Tuesday, December 11, 2012

The Four Out-of-Body States

by Bob Peterson

You are an out-of-body traveler. We all are. I agree with the majority of OBE authors that we pop out of our bodies every night during sleep. Of course, most of the time we're not aware of it because we're unconscious.

As a matter of fact, based on personal experience, I believe there are four distinct states in which our identity is separated from our body. It depends on whether or not we're conscious and whether or not we're hallucinating.

The four states are as follows:

1. Ordinary dream = unconscious + hallucinating

During ordinary dreams, we are outside our bodies, but as I said, we're not conscious, so we're not aware of what's happening. We also are hallucinating, which means we're watching and experiencing the fantasy dream-world that plays in front of us, which is a construct of our own mind. According to Sylvan Muldoon and others, while we're dreaming, we're usually floating a couple inches above our physical body, watching the dream hallucination play out. I've personally watched the entire creation of a dream from start to finish, so I've seen this first-hand. With dreams, the illusion takes on a life of its own and the dream progresses and tells a story within your mind, whether you want it to or not.

2. Shared dream = unconscious + not hallucinating

Some authors, most notably Robert Moss, have written about shared dream experiences. In these experiences, two or more people can, for example, meet in a well-known location, see the same things, do the same things. Later, when they're awake, they can describe the dream to one another, and verify what actually took place in the dream. It's as if they are sharing the same experience, in some objective non-physical reality, but they're unconscious. When they wake, they clearly remember the experience as a dream.

3. Lucid dream = conscious + hallucinating

Many people think OBEs are the same as lucid dreams, and I acknowledge that unless you've done them both and seen the qualitative difference yourself, it's hard to tell. In a lucid dream, you're completely conscious and you know you're dreaming. However, since you're hallucinating, your environment is an artificial construct of your own mind. Since it's a complex fantasy created by your own mind, you have complete control. You can make a dancing purple elephant appear if you want, and do so as a conscious act. You are God of that dream-world. Some people use it to enact elaborate sexual fantasies or deep mystical experiences, but still, you know it's not real, both during the experience and when you wake up.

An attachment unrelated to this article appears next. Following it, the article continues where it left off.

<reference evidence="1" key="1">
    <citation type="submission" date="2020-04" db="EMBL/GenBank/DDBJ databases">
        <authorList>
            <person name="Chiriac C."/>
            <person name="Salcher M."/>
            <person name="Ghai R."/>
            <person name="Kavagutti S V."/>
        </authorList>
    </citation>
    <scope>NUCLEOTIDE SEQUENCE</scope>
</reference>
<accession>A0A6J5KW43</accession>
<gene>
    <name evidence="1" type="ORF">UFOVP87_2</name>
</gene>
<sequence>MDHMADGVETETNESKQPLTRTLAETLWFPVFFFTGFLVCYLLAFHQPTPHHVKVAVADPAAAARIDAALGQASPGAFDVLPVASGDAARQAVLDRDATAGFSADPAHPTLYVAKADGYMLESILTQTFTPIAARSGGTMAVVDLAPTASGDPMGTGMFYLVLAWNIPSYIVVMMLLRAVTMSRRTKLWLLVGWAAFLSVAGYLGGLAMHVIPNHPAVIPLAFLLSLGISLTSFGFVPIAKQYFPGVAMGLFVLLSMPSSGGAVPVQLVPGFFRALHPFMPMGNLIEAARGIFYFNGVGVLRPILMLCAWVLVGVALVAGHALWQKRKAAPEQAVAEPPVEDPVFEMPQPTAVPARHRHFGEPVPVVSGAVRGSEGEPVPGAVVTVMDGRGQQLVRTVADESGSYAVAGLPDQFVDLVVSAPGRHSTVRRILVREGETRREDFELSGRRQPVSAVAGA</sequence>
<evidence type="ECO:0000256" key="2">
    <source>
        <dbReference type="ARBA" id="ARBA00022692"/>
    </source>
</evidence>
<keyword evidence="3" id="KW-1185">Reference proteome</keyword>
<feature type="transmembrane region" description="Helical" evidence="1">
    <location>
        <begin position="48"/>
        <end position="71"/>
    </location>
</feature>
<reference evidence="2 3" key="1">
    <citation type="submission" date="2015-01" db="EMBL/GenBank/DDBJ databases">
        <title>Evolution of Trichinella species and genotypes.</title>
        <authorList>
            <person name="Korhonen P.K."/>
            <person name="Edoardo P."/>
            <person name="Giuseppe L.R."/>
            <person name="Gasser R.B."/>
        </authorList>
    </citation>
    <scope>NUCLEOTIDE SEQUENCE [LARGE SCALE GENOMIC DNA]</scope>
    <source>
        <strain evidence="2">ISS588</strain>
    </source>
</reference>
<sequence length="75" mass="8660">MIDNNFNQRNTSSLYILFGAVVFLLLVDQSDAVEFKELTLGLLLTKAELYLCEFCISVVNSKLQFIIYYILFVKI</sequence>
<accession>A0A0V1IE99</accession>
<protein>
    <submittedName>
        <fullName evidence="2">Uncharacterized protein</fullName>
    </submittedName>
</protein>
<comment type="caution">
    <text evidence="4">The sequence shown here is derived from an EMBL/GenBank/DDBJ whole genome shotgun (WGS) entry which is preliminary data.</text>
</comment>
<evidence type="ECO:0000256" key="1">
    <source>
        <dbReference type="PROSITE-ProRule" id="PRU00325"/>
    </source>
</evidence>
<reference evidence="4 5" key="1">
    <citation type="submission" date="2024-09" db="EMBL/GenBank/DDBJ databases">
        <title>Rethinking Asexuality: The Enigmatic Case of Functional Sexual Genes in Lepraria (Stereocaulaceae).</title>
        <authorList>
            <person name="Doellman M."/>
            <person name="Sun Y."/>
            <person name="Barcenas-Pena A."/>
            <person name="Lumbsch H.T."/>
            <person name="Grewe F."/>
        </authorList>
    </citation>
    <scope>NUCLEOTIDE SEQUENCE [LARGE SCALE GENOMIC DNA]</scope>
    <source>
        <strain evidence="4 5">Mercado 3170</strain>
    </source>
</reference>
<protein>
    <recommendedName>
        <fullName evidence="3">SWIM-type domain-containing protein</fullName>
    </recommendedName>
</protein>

4. Out-of-body experience = conscious + not hallucinating

OBEs, on the other hand, are also conscious experiences, but you're not hallucinating. Like waking reality, you know you're not dreaming. You can even transition from am lucid dream into an OBE by "waking up" from the lucid dream, or dissolving the dream hallucination. It can be tricky to do without waking up your body in the process. When you do, you can watch the illusion of the dream hallucination dissolve, and often find yourself floating comfortably above your physical body. I'm not saying that you see the physical world; I'm only saying that what you see is not a dream hallucination. Unlike a lucid dream, you can't easily manipulate the objects in front of you. In fact, except for traveling somewhere, things that happen are often unexpected and out of your control. If you want, you can sit there bored and nothing would happen; in other words, there isn't a story that keeps unfolding in front of you like there is in a dream.

Understanding the four out-of-body states is an important step in learning to control your consciousness and induce the various states.

11 December 2012


  1. Hi Robert
    Above you've said: " I've personally watched the entire creation of a dream from start to finish, so I've seen this first-hand."
    Can you explain how did it happen? This creation you saw was on dream of yourself, was a dream from another person? If it was from another person, how did you know the other person was dreaming?
    Thank you

    Guilhermo Luna

  2. I definitely can't argue with any of those descriptions! I use different labels... but in the end, they boil down to what you describe above. :)